Wednesday, 22 May 2013

Land of milk and honey

So once upon a time, in the early days of the world... well, around 60 years ago actually, my late maternal Grandmother went out to work at a textile factory, making clothes, and got paid a measly R14.00 a week (South African Rand - ZAR). At that time, her rent was R6.00 a week and the rest of the money was spent on food for her 7 children and various other people in need that often lodged with the family.

To put things in perspective, today, US$1.00 will get you around R9.57; GB£1.00 around R14.40; and EUR€1.00 around R12.29.

And today, ZAR14.00 can barely buy a 340ml coke and a 40g packet of Lays... or a loaf of bread at around R11.00.

But back then, you could get quite a bit for R14. Bread was R0.07 cents a loaf, a couple of sweets went for R0.01 cent, and entry to to the public swimming pools cost around R0.05 cents. Mother and her siblings only received new clothes, which were usually hand-me-downs, twice a year. 

For someone who loves History as a subject of interest, this is beyond fascinating. Today, most people I know earn at least 50 times more a DAY, then what my Grandmother did in a WEEK. And while our lives are much more comfortable in these contemporary times, the people living in those times still lived. And they had far fewer problems than any of us have today.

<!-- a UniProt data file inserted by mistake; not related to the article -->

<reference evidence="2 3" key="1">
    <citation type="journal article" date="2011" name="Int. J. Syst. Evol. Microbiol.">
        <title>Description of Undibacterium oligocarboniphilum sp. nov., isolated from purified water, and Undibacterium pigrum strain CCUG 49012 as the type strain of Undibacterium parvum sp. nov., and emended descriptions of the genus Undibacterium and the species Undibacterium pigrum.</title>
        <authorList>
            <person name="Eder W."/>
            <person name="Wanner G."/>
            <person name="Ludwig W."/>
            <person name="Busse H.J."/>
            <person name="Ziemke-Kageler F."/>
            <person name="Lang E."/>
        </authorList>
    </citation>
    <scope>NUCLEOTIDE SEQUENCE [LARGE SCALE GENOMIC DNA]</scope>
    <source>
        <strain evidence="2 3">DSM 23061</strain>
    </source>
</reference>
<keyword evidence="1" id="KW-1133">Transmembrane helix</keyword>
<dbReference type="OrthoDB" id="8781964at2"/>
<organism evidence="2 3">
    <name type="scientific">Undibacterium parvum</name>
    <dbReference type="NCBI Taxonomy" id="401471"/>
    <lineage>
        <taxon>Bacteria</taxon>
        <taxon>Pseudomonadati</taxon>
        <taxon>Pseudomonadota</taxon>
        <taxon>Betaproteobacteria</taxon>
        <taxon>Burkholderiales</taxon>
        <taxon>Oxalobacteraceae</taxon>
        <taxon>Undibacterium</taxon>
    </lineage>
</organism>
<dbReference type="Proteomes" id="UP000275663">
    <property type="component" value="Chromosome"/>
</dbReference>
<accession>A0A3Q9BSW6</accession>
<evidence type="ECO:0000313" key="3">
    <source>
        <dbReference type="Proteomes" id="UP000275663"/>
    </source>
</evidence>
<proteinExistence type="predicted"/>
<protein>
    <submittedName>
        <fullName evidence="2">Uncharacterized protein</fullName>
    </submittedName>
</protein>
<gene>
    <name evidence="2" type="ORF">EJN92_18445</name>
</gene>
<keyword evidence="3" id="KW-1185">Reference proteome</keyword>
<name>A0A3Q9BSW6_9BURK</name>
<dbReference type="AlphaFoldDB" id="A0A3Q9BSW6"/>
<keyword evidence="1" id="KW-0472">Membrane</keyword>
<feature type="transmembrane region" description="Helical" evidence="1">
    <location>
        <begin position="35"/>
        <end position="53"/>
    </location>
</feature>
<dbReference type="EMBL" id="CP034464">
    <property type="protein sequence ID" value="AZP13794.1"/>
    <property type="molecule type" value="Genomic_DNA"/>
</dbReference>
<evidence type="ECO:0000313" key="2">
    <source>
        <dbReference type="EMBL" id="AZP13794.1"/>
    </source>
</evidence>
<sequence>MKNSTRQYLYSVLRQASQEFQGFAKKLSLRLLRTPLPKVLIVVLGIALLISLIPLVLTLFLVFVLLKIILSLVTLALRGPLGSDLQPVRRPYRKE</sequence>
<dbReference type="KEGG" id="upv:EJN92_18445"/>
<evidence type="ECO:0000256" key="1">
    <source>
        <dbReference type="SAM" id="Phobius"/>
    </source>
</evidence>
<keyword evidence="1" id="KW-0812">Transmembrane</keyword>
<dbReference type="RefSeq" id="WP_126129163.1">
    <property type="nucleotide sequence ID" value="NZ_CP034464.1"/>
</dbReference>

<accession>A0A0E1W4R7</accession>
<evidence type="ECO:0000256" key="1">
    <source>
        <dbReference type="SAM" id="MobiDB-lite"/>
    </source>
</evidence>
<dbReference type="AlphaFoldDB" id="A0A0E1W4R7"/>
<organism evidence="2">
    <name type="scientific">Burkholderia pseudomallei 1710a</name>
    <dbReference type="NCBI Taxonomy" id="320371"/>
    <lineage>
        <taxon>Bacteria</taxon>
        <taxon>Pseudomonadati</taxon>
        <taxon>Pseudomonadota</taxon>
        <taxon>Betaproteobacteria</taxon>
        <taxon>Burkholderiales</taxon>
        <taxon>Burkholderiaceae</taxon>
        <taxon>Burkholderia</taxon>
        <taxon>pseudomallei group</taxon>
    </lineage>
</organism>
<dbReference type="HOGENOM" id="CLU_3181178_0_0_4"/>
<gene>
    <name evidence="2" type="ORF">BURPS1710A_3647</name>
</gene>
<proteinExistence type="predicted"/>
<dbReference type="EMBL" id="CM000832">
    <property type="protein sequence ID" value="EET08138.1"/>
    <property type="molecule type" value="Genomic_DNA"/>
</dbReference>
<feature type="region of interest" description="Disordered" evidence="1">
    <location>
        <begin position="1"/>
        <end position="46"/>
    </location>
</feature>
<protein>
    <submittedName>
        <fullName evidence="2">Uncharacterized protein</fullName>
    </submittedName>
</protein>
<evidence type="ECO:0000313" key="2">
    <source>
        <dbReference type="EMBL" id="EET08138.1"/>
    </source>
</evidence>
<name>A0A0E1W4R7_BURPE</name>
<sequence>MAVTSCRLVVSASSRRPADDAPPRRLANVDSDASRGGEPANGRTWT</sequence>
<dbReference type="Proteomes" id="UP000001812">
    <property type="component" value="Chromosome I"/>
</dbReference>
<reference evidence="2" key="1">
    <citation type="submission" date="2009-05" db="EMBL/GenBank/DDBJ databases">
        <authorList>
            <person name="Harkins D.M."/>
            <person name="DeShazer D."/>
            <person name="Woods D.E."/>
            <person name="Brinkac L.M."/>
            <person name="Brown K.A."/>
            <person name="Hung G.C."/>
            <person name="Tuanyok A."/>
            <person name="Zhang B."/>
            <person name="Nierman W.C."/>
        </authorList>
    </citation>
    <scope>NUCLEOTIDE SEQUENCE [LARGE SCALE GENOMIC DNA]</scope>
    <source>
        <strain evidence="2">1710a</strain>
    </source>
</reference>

And perhaps this is why I love History so much... because I secretly believe that while life in the general sense was very difficult, it was also much simpler. People lived simply... life revolved around surviving, not acquiring. Materialism as we know it didn't exist back then, because the majority of every population were considered poor or working class. There were no ever-growing epic divides. 

Ironically, it was because of their lack of wealth that they had a better quality of life. I can't actually wrap my mind around it. Journeying through time captivates me endlessly. 

Speaking of captivating, here's a video (in colour) of what life was like in London in 1927 - long before most of us were even born: http://www.youtube.com/user/BFIfilms/videos?query=the+open+road

More vintage colour videos are available here.

28 comments:

  1. No no no no no. They didn't have a better quality of life.
    There. I've said it. Now give me my money for I need to buy me some happiness.

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    1. Well Grumps, my grandfather used to sit outside and look at the stars with his kids... I certainly never had that! :P

      That's why I need a squajillion bucks to fill the voids ;P

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  2. You know, I gotta say, last night I was on the couch with my hubby, two pups and we watched a movie. Pretty good quality living, right here in the now.